0x0010:  c0a8 bc01 c388 6590 08a1 0c07 425a 7454
        0x0020:  3349 3665 5747 6742 4642 4177 7071 4156
        0x0030:  6c5a 7271 7975 5579 5546 6375 4b76 6c4f
        0x0040:  5762 3853 4578 6757 3766 5837 744f 7572
        0x0050:  766e 746b 4339 6c74 6f6c 6156 4264 3072
        0x0060:  566c 6739 7355 4a37 3550 3848 7a70 4d6f
        0x0070:  6f4b 6e77 7762 4b47 6c6c 4f63 3846 7372
        0x0080:  7a7a 4879 7763 6330 4c77 3172 7048 5941
        0x0090:  4177 5676 727a 6f52 4b32 566c 5a6b 5242
        0x00a0:  696b 4976 3470 547a 3467 6f74 644b 376c
        0x00b0:  3468 3443 5676 4758 4535 6857 6b41 657a
        0x00c0:  4779 7731 654d 314a 5976 7265 3974 6e41
        0x00d0:  305a 4358 6f5a 517a 4344 6378 5634 476d
        0x00e0:  7147 6979 3653 6a69 4331 486b 734f 7844
        0x00f0:  4175 6467 7858 636f 5550 386c 6332 5a6c
        0x0100:  3237 3067 5552 514b 6345 4836 7073 516f
        0x0110:  7a52 6631 315a 6365 3563 4f76 4275 4c4a
        0x0120:  6f74 5032 5057 704f 6f5a 4d58 4369 7666
        0x0130:  3847 6733 5555 5036 6e7a 4c6b 3856 4573
        0x0140:  6b59 646b 6b62 6733 5036 6c4c 534c 3248
        0x0150:  4156 3037 656b 7433 3148 6578 6968 547a
        0x0160:  436f 5635 5957 7165 6d66 4565 3563 494d
        0x0170:  6570 7947 4174 5559 4c57 5a59 6d63 3671
        0x0180:  4333 4a4e 7269 4778 5968 6b6b 4155 7a39
        0x0190:  6c53 5772 5573 5644 684f 3456 3237 5267
        0x01a0:  634a 326c 4558 6e5a 6b5a 5255 486f 6436
        0x01b0:  6878 4770 5053 4178 426a 6651 6c53 4e70
        0x01c0:  5970 646b 5539 735a 3254 737a 6964 4a46
        0x01d0:  4b4c 504e 7244 7451 7a41 4945 3233 5951
        0x01e0:  586d 4866 7a54 334c 7947 4145 5041 6a65
        0x01f0:  4850 4665 3168 7446 4639 4172 4731 526e
        0x0200:  324d 5151 4641 737a 4f53 4556 7332 5a38
        0x0210:  614d 735a 3978 444b 4565 5054 7459 5663
        0x0220:  7837 3059 3666 3871 754e 3377 7252 3659
        0x0230:  344c 586c 5232 7265 5a6f 416b 785a 6961
        0x0240:  5156 3973 3267 6279 5738 6272 7663 5463
        0x0250:  6b62 4e70 5a64 4763 4772 4262 4551 5254
        0x0260:  4757 4d76 4e51 414a 3868 5063 7267 304c
        0x0270:  4b78 784c 6b49 5563 7443 5a36 526b 745a
        0x0280:  4c4e 4c68 7175 4a54 3064 626e 4562 5157
        0x0290:  3068 4730 6e47 3650 5468 3467 4e72 4a6b
        0x02a0:  5a51 5771 4a38 5747 4453 6e64 3971 4650
        0x02b0:  4263 7358 6e46 5173 3057 5a57 6f65 7168
        0x02c0:  7a67 5859 6e74 4138 7457 3672 646b 344a
        0x02d0:  5958 5363 7231 6c6c 696e 6a38 704b 6146
        0x02e0:  786d 4f5a 6c57 4d50 4232 3459 7130 6a4d
        0x02f0:  5278 7330 3352 336f 6742 5661 3245 7879
        0x0300:  4e43 444b 4d4b 424f 7441 6a37 6e51 6238
        0x0310:  4e78 5053 6f39 5a64 3632 3879 6e54 5042
        0x0320:  7736 5258 4e42 3557 704d 6b48 7974 5050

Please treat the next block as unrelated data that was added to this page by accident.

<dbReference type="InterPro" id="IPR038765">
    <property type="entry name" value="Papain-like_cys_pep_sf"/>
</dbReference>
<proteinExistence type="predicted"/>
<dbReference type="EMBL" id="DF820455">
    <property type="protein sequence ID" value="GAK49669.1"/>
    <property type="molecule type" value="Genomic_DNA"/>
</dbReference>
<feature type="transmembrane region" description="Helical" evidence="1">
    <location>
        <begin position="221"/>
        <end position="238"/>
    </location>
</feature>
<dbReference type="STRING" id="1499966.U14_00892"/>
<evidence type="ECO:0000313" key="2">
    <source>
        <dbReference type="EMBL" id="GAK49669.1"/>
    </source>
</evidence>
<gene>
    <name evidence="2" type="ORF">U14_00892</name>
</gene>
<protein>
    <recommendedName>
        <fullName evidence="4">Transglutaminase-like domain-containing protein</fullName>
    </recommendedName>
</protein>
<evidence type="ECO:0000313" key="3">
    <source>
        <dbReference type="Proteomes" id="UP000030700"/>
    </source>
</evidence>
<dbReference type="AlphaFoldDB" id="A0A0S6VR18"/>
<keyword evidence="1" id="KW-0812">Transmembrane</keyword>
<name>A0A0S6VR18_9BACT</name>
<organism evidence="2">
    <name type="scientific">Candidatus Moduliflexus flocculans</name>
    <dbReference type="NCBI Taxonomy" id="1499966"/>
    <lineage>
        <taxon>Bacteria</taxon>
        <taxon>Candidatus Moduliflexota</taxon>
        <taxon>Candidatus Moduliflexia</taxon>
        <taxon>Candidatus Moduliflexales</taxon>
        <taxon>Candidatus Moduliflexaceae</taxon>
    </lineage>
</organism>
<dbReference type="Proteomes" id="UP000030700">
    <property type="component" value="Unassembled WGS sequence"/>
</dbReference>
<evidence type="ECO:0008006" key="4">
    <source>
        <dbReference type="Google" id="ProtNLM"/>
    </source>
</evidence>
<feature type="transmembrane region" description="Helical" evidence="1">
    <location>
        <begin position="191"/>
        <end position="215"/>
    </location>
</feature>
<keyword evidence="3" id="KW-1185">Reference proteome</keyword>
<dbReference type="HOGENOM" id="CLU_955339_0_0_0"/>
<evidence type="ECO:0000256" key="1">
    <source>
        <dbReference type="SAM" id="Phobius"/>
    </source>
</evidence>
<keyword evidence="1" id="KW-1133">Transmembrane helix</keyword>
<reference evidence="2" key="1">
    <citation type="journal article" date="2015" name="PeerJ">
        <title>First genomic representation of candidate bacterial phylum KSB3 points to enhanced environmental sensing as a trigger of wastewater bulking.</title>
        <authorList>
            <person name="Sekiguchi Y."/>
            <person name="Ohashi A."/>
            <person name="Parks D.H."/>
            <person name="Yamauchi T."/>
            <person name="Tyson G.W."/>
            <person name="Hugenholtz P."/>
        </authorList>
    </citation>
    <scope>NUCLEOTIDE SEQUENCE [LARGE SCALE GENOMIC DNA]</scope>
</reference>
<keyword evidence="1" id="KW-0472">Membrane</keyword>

0x0330:  4777 4e63 3269 7672 7672 4266 697a 4c67
        0x0340:  4568 554a 4636 614b 6a56 7068 4e33 4a4c
        0x0350:  5067 7254 6a67 674c 3337 6574 5934 6836
        0x0360:  394c 354e 3261 7456 7270 4f69 6531 3452
        0x0370:  7568 6835 5374 756e 5676 6f4f 767a 6d6b
        0x0380:  6679 6846 4743 3861 3543 6538 454e 4c4c
        0x0390:  4745 7630 5247 6675 5333 3070 3576 4b62
        0x03a0:  5932 3562 6a38 4752 337a 4973 5068 3867
        0x03b0:  364a 6159 3444 7149 5372 4b63 5547 6f6e
        0x03c0:  4e36 4845 6e43 6534 4b48 5568 5639 4b47
        0x03d0:  3835 5862 5a32 6962 3157 7431 4344 3442
        0x03e0:  496e 644e 445a 6851 6870 4373 6951 5776
        0x03f0:  4438 5874 6578 4c38 4d4a 694c 3368 536c
        0x0400:  664e 3369 75b7 3f07 102d 47b3 10f8 7b04
        0x0410:  a81c 4873 7672 46b0 b823 f58d 4b13 d477
        0x0420:  6692 2ae2 2c1a d598 7c22 d624 ba3f 40b2
        0x0430:  0537 08e0 0c35 900d b7bf 4f43 85e3 3afc
        0x0440:  9671 28e1 7527 a91d 4e99 9f4a 12d1 f97e
        0x0450:  18fd b13c 3d42 9b79 7e77 7b4f 89e1 7970
        0x0460:  730b f8b5 bab8 1d3f 2584 e340 bea8 03d0
        0x0470:  c0d6 9614 b067 98b7 9942 bb97 4bb4 9bbf
        0x0480:  3bd4 88f5 4e0c 7546 3d7d 7c09 e07a 69f9
        0x0490:  2c90 7149 a92f 0415 911c 7224 9f74 7827
        0x04a0:  38d5 7637 b1b2 8ceb 6693 432d 7f02 e234
        0x04b0:  b68d 48b3 791b fc7f 3c75 35b9 7141 7447
        0x04c0:  7805 7d20 eb0d 9272 4a83 e001 e10a d2fd
        0x04d0:  734f 700d 9b7c 14b5 4390 bad3 c1f9 7630
        0x04e0:  f5be bf2d 31e3 351d 81fd 7b39 fc27 7e37
        0x04f0:  80e2 2c34 b0b1 1567 7a0c 4b98 3da8 4940
        0x0500:  bb92 b33f 0425 b71c 8d97 4741 b4f8 b8b9
        0x0510:  7705 86d6 4eb6 9193 46d4 422f a93c 6696
        0x0520:  d5b2 2499 484a 9f56 5458 3633 3057 5458
        0x0530:  3633 3856 5848 3439 4848 4850 5658 3541
        0x0540:  4151 5150 5658 3559 5959 5950 3559 5959
        0x0550:  4435 4b4b 5941 5054 5458 3633 3854 4444
        0x0560:  4e56 4444 5834 5a34 4136 3338 3631 3831
        0x0570:  3649 4949 4949 4949 4949 4949 515a 5654
        0x0580:  5833 3056 5834 4150 3041 3348 4830 4130
        0x0590:  3041 4241 4142 5441 4151 3241 4232 4242
        0x05a0:  3042 4258 5038 4143 4a4a 494b 4c4a 484c
        0x05b0:  4945 5045 5045 5045 304d 594b 5546 514e
        0x05c0:  3245 344c 4b46 3250 304c 4b46 3244 4c4c
        0x05d0:  4b51 4242 344c 4b43 4251 3844

There is a lot of data being sent in this single UDP packet, to a high port and from a high source port. In fact, this is an example of a buffer overflow being completed over UDP.

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Hi David, thanks for the input. Yes, you are right. Although the high UDP protocol usage seemed legitimate in general, it could also meant that there are anomalies within an application such as buffer overflow. I'll try your recommended approach and see what I can find out from there. Thanks again. Much appreciated. –  Fred1234 Apr 7 '11 at 9:55